Thursday, December 20, 2007

My (Bryan's) Top 10 Albums of 2007

Josh has given you both of his cents, now I'm throwing my hat into the ring. Quite a good year for music in my opinion. Some disappointments, some surprises, and a whole lot of booty shaking. Enjoy...

Honorable Mention
I debated long and hard about putting all of these in my Top 10, and hopefully each song will give you a good reason why. One song won’t do any of them justice, but hey, it’s a free download.

Burial - Untrue
Archangel

Dan Deacon - Spiderman of the Rings
The Crystal Cat

The Field - From Here We Go Sublime
Silent

Panda Bear - Person Pitch
Bros

Shocking Pinks - Shocking Pinks
How Am I Not Myself?

Spoon - Ga Ga Ga Ga Ga
You Got Yr Cherry Bomb


10. Liars - Liars
Liars have a big bag of tricks. They follow their heavy krautrock opus with an album containing some actual radio-friendly songs. “Houseclouds” sounds like a long lost Beck tune, “Sailing To Byzantium” eerily sounds like Radiohead, and “Freak Out” is pure snarling Stooges. There’s still a heaping spoonful of their classic murk, but Liars is as varied an album as I’ve heard all year while being raw, upbeat, and straightforward. It’s fun listening to a band known for experimentation prove they can play by the rules. I consider this their Loaded.

Must Listen - “Sailing To Byzantium

9. The Twilight Sad - Fourteen Autumns & Fifteen Winters
As you can tell from the band name and album title, this Scottish quartet is a little bummed out. That doesn’t mean their music isn’t pretty. Layered My Bloody Valentine-inspired guitars and vivid lyrics make Fourteen Autumns’ angst touching rather than whiney. Lead singer James Graham occasionally screams lines with an accent so thick and charming it’s tough not to feel for him. In a year full of great danceable albums, it was refreshing to hear The Twilight Sad’s big rock sound and tormented lyrics.

Must Listen - “That Summer, At Home I Had Become The Invisible Boy”

8. Jens Lekman - Night Falls Over Kortedala
I feel like such a putz for getting into Jens so late, but I’m glad I finally did. All the comparisons to The Magnetic Fields and Jonathan Richman had me curious yet suspicious, but Night Falls presented me an artist who clearly had his own voice (and what a voice at that). At first listen, the sweeping strings and playful woodwinds might seem a bit schmaltzy, but he delivers each word with such sincerity I’m forced to believe this is how Jens truly feels. His lyrics paint such interesting metaphors and touching scenes that it makes me want to pour a glass of wine, get sentimental, and dig into his entire back catalog.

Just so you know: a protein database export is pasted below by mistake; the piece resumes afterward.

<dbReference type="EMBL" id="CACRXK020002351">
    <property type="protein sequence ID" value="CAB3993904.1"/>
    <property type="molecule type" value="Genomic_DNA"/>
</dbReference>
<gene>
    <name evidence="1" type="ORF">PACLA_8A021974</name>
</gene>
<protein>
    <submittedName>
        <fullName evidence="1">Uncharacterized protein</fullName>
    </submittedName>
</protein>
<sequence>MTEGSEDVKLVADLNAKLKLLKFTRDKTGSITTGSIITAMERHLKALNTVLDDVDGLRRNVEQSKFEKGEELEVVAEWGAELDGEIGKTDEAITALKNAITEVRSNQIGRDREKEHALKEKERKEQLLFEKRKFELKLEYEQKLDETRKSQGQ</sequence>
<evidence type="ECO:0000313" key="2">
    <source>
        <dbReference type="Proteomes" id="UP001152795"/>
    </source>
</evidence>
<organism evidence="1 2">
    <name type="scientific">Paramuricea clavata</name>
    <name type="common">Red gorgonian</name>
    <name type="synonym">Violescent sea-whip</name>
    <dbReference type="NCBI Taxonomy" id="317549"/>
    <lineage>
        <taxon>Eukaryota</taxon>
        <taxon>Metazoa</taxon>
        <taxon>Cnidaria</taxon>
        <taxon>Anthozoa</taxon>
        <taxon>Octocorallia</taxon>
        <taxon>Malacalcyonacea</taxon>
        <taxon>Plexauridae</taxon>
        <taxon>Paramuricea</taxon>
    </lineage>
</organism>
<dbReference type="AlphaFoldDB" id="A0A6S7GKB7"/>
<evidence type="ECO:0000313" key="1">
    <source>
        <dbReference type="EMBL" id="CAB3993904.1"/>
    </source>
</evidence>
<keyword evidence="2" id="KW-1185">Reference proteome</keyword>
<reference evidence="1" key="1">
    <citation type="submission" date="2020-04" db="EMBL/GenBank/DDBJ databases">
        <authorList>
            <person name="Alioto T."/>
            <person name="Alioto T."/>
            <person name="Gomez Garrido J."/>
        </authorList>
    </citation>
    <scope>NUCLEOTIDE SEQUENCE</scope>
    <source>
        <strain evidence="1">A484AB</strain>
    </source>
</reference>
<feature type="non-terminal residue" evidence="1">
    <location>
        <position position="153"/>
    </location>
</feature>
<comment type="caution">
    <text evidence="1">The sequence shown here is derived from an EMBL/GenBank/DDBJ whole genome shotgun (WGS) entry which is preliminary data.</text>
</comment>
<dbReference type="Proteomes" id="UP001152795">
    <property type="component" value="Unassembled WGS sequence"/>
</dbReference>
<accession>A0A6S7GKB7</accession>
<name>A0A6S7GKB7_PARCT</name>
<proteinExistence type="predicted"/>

Must Listen - “The Opposite of Hallelujah”

7. Arcade Fire - Neon Bible
Following up Funeral was no enviable task, but these Montrealians(?) gave it their all. There’s a sense of foreboding from the start as Win Butler sings of bombs and nightmares after a wave of thunder washes in. The album is packed with stories of fear, loss, and a grim future. “Intervention” is easily the best anti-Iraq War song I’ve heard and serves as the ultimate hipster protest anthem. Despite all the darkness, it’s far from depressing. It’s a call to action for anyone frustrated with our current political climate, economic climate, or climate climate. “My Body Is A Cage” closes the album not with fear, but with hope, as Butler pleads, “Set my spirit free.”

Must Listen - “Intervention”

6. Justice -
Throw this album on and you will D.A.N.C.E. for the next 48 minutes, not including the residual dancing that will follow. Their electro is so intricately crafted and instantly catchy, it’s going to be a daunting task for them to follow this up with something better. Some people claim they’ve lifted too much from Daft Punk, but Justice infuse harder house edges, some Motown sing-alongs, and considerably less cheesiness than their French idols. I’ve regretted every moment since I failed to score tickets to see them in concert. Not because I won’t have another opportunity, but because I desperately need to dance their music out of my head and onto the floor.

Must Listen - "Phantom

5. Animal Collective - Strawberry Jam
As a lover of AC, I can’t get enough of their fusion of tribal rhythms, innocent/creepy lyrics, and Brian Wilson-inspired melodies. Strawberry Jam is their most (relatively) accessible album to date. The tunes are more focused and simple, straying from their previous norm of using over 100 tracks per song. They’ve sacrificed sprawling tracks for uniform bounciness throughout. I’ve found it nearly impossible not to jump around like a twelve-year-old while listening to songs like “Peacebone” or “Winter Wonder Land.”